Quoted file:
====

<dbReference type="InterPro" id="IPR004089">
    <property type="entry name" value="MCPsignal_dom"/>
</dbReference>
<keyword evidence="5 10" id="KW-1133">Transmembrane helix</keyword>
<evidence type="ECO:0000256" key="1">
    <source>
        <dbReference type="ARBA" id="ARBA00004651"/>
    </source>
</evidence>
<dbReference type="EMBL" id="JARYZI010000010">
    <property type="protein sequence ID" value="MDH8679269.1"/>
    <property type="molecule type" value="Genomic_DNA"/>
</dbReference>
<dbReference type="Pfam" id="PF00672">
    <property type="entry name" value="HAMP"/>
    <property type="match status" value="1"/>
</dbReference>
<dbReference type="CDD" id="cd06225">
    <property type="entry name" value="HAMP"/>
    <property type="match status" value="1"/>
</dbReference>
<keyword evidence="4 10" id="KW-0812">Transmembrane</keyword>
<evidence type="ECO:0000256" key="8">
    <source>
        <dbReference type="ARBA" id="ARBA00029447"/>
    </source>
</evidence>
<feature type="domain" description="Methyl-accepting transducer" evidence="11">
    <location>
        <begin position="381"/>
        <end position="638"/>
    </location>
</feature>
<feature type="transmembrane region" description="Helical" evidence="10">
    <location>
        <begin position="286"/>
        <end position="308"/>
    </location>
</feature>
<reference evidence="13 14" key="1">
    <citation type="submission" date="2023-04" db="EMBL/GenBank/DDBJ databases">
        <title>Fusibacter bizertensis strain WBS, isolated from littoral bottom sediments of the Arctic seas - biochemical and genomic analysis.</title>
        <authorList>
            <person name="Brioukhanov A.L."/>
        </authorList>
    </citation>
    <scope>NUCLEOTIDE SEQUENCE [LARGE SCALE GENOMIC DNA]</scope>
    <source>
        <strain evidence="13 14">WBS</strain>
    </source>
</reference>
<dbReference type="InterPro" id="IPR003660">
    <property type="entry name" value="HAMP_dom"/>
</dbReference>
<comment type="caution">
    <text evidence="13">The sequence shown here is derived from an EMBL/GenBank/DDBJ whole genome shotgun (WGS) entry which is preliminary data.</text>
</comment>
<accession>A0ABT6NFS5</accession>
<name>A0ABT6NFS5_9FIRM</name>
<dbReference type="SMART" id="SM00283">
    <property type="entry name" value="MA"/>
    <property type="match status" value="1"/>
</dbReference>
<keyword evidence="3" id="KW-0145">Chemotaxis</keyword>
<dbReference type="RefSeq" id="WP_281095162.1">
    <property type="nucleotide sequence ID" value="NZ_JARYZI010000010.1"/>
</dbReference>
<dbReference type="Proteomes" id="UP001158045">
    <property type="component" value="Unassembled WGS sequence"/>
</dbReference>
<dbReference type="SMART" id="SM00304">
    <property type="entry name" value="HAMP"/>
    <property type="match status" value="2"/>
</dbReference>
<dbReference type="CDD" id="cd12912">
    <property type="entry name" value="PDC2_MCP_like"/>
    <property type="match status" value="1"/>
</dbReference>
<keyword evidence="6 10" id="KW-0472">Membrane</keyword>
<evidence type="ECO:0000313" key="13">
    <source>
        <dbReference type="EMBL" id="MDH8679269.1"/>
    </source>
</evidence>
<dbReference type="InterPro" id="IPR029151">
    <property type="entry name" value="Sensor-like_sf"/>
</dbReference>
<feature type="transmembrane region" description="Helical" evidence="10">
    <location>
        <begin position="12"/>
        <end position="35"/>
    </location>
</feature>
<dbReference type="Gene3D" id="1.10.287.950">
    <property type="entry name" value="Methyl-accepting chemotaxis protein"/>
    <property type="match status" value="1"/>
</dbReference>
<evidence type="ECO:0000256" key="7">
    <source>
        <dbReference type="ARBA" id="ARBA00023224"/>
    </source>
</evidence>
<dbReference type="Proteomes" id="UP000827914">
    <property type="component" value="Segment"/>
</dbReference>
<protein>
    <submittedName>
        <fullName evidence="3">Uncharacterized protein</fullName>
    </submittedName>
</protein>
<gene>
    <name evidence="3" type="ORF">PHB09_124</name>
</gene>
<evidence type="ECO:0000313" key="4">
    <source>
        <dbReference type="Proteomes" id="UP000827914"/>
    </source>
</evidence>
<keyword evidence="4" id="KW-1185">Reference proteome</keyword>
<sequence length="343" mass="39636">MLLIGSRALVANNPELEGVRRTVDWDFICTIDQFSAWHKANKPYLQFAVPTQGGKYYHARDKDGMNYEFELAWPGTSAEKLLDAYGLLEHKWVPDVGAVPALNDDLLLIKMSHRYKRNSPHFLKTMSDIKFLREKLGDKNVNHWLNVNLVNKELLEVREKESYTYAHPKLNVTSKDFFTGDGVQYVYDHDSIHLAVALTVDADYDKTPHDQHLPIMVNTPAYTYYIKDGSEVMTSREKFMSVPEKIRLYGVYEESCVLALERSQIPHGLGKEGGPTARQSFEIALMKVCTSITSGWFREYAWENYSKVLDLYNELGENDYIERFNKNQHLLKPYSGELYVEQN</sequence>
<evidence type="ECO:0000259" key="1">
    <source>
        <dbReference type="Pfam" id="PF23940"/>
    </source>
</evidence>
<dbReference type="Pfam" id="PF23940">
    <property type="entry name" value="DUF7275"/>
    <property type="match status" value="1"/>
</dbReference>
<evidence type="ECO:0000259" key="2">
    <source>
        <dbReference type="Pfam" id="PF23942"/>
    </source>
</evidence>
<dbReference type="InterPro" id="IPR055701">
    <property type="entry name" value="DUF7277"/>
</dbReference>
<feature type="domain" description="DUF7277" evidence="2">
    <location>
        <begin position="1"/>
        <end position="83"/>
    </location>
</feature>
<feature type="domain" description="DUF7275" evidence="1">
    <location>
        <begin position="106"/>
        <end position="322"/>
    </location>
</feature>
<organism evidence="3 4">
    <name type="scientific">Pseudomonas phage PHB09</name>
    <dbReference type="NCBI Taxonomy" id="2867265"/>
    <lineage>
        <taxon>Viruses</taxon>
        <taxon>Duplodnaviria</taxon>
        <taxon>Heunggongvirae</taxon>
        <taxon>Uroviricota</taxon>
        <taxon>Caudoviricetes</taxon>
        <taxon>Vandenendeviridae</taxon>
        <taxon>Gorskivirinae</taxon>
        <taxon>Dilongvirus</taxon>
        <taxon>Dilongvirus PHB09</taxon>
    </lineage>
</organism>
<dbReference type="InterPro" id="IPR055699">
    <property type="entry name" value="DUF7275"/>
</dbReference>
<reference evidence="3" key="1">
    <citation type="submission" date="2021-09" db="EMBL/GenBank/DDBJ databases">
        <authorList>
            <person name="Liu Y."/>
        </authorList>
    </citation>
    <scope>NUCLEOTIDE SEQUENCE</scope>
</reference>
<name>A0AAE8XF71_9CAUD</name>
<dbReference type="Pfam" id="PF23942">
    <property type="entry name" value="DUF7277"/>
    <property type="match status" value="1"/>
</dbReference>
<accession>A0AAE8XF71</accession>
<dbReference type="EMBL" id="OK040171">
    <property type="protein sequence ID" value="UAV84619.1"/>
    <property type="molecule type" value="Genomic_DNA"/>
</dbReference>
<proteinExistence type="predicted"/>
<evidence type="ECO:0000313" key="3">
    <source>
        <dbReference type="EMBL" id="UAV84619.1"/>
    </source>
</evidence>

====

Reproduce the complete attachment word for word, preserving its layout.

<dbReference type="InterPro" id="IPR004089">
    <property type="entry name" value="MCPsignal_dom"/>
</dbReference>
<keyword evidence="5 10" id="KW-1133">Transmembrane helix</keyword>
<evidence type="ECO:0000256" key="1">
    <source>
        <dbReference type="ARBA" id="ARBA00004651"/>
    </source>
</evidence>
<dbReference type="EMBL" id="JARYZI010000010">
    <property type="protein sequence ID" value="MDH8679269.1"/>
    <property type="molecule type" value="Genomic_DNA"/>
</dbReference>
<dbReference type="Pfam" id="PF00672">
    <property type="entry name" value="HAMP"/>
    <property type="match status" value="1"/>
</dbReference>
<dbReference type="CDD" id="cd06225">
    <property type="entry name" value="HAMP"/>
    <property type="match status" value="1"/>
</dbReference>
<keyword evidence="4 10" id="KW-0812">Transmembrane</keyword>
<evidence type="ECO:0000256" key="8">
    <source>
        <dbReference type="ARBA" id="ARBA00029447"/>
    </source>
</evidence>
<feature type="domain" description="Methyl-accepting transducer" evidence="11">
    <location>
        <begin position="381"/>
        <end position="638"/>
    </location>
</feature>
<feature type="transmembrane region" description="Helical" evidence="10">
    <location>
        <begin position="286"/>
        <end position="308"/>
    </location>
</feature>
<reference evidence="13 14" key="1">
    <citation type="submission" date="2023-04" db="EMBL/GenBank/DDBJ databases">
        <title>Fusibacter bizertensis strain WBS, isolated from littoral bottom sediments of the Arctic seas - biochemical and genomic analysis.</title>
        <authorList>
            <person name="Brioukhanov A.L."/>
        </authorList>
    </citation>
    <scope>NUCLEOTIDE SEQUENCE [LARGE SCALE GENOMIC DNA]</scope>
    <source>
        <strain evidence="13 14">WBS</strain>
    </source>
</reference>
<dbReference type="InterPro" id="IPR003660">
    <property type="entry name" value="HAMP_dom"/>
</dbReference>
<comment type="caution">
    <text evidence="13">The sequence shown here is derived from an EMBL/GenBank/DDBJ whole genome shotgun (WGS) entry which is preliminary data.</text>
</comment>
<accession>A0ABT6NFS5</accession>
<name>A0ABT6NFS5_9FIRM</name>
<dbReference type="SMART" id="SM00283">
    <property type="entry name" value="MA"/>
    <property type="match status" value="1"/>
</dbReference>
<keyword evidence="3" id="KW-0145">Chemotaxis</keyword>
<dbReference type="RefSeq" id="WP_281095162.1">
    <property type="nucleotide sequence ID" value="NZ_JARYZI010000010.1"/>
</dbReference>
<dbReference type="Proteomes" id="UP001158045">
    <property type="component" value="Unassembled WGS sequence"/>
</dbReference>
<dbReference type="SMART" id="SM00304">
    <property type="entry name" value="HAMP"/>
    <property type="match status" value="2"/>
</dbReference>
<dbReference type="CDD" id="cd12912">
    <property type="entry name" value="PDC2_MCP_like"/>
    <property type="match status" value="1"/>
</dbReference>
<keyword evidence="6 10" id="KW-0472">Membrane</keyword>
<evidence type="ECO:0000313" key="13">
    <source>
        <dbReference type="EMBL" id="MDH8679269.1"/>
    </source>
</evidence>
<dbReference type="InterPro" id="IPR029151">
    <property type="entry name" value="Sensor-like_sf"/>
</dbReference>
<feature type="transmembrane region" description="Helical" evidence="10">
    <location>
        <begin position="12"/>
        <end position="35"/>
    </location>
</feature>
<dbReference type="Gene3D" id="1.10.287.950">
    <property type="entry name" value="Methyl-accepting chemotaxis protein"/>
    <property type="match status" value="1"/>
</dbReference>
<evidence type="ECO:0000256" key="7">
    <source>
        <dbReference type="ARBA" id="ARBA00023224"/>
    </source>
</evidence>
<dbReference type="Proteomes" id="UP000827914">
    <property type="component" value="Segment"/>
</dbReference>
<protein>
    <submittedName>
        <fullName evidence="3">Uncharacterized protein</fullName>
    </submittedName>
</protein>
<gene>
    <name evidence="3" type="ORF">PHB09_124</name>
</gene>
<evidence type="ECO:0000313" key="4">
    <source>
        <dbReference type="Proteomes" id="UP000827914"/>
    </source>
</evidence>
<keyword evidence="4" id="KW-1185">Reference proteome</keyword>
<sequence length="343" mass="39636">MLLIGSRALVANNPELEGVRRTVDWDFICTIDQFSAWHKANKPYLQFAVPTQGGKYYHARDKDGMNYEFELAWPGTSAEKLLDAYGLLEHKWVPDVGAVPALNDDLLLIKMSHRYKRNSPHFLKTMSDIKFLREKLGDKNVNHWLNVNLVNKELLEVREKESYTYAHPKLNVTSKDFFTGDGVQYVYDHDSIHLAVALTVDADYDKTPHDQHLPIMVNTPAYTYYIKDGSEVMTSREKFMSVPEKIRLYGVYEESCVLALERSQIPHGLGKEGGPTARQSFEIALMKVCTSITSGWFREYAWENYSKVLDLYNELGENDYIERFNKNQHLLKPYSGELYVEQN</sequence>
<evidence type="ECO:0000259" key="1">
    <source>
        <dbReference type="Pfam" id="PF23940"/>
    </source>
</evidence>
<dbReference type="Pfam" id="PF23940">
    <property type="entry name" value="DUF7275"/>
    <property type="match status" value="1"/>
</dbReference>
<evidence type="ECO:0000259" key="2">
    <source>
        <dbReference type="Pfam" id="PF23942"/>
    </source>
</evidence>
<dbReference type="InterPro" id="IPR055701">
    <property type="entry name" value="DUF7277"/>
</dbReference>
<feature type="domain" description="DUF7277" evidence="2">
    <location>
        <begin position="1"/>
        <end position="83"/>
    </location>
</feature>
<feature type="domain" description="DUF7275" evidence="1">
    <location>
        <begin position="106"/>
        <end position="322"/>
    </location>
</feature>
<organism evidence="3 4">
    <name type="scientific">Pseudomonas phage PHB09</name>
    <dbReference type="NCBI Taxonomy" id="2867265"/>
    <lineage>
        <taxon>Viruses</taxon>
        <taxon>Duplodnaviria</taxon>
        <taxon>Heunggongvirae</taxon>
        <taxon>Uroviricota</taxon>
        <taxon>Caudoviricetes</taxon>
        <taxon>Vandenendeviridae</taxon>
        <taxon>Gorskivirinae</taxon>
        <taxon>Dilongvirus</taxon>
        <taxon>Dilongvirus PHB09</taxon>
    </lineage>
</organism>
<dbReference type="InterPro" id="IPR055699">
    <property type="entry name" value="DUF7275"/>
</dbReference>
<reference evidence="3" key="1">
    <citation type="submission" date="2021-09" db="EMBL/GenBank/DDBJ databases">
        <authorList>
            <person name="Liu Y."/>
        </authorList>
    </citation>
    <scope>NUCLEOTIDE SEQUENCE</scope>
</reference>
<name>A0AAE8XF71_9CAUD</name>
<dbReference type="Pfam" id="PF23942">
    <property type="entry name" value="DUF7277"/>
    <property type="match status" value="1"/>
</dbReference>
<accession>A0AAE8XF71</accession>
<dbReference type="EMBL" id="OK040171">
    <property type="protein sequence ID" value="UAV84619.1"/>
    <property type="molecule type" value="Genomic_DNA"/>
</dbReference>
<proteinExistence type="predicted"/>
<evidence type="ECO:0000313" key="3">
    <source>
        <dbReference type="EMBL" id="UAV84619.1"/>
    </source>
</evidence>